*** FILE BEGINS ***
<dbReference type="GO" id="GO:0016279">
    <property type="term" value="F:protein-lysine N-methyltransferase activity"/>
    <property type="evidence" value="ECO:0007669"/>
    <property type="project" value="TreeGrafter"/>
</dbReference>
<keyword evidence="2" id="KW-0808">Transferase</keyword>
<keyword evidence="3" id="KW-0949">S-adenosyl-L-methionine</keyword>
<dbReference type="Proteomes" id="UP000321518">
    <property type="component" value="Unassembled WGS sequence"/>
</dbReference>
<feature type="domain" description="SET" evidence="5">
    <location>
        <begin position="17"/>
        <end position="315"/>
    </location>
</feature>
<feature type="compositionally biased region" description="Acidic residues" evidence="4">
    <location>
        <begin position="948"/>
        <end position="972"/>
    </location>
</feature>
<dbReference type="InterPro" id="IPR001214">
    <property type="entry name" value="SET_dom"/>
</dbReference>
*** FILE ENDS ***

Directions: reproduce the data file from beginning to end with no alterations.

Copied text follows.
<dbReference type="GO" id="GO:0016279">
    <property type="term" value="F:protein-lysine N-methyltransferase activity"/>
    <property type="evidence" value="ECO:0007669"/>
    <property type="project" value="TreeGrafter"/>
</dbReference>
<keyword evidence="2" id="KW-0808">Transferase</keyword>
<keyword evidence="3" id="KW-0949">S-adenosyl-L-methionine</keyword>
<dbReference type="Proteomes" id="UP000321518">
    <property type="component" value="Unassembled WGS sequence"/>
</dbReference>
<feature type="domain" description="SET" evidence="5">
    <location>
        <begin position="17"/>
        <end position="315"/>
    </location>
</feature>
<feature type="compositionally biased region" description="Acidic residues" evidence="4">
    <location>
        <begin position="948"/>
        <end position="972"/>
    </location>
</feature>
<dbReference type="InterPro" id="IPR001214">
    <property type="entry name" value="SET_dom"/>
</dbReference>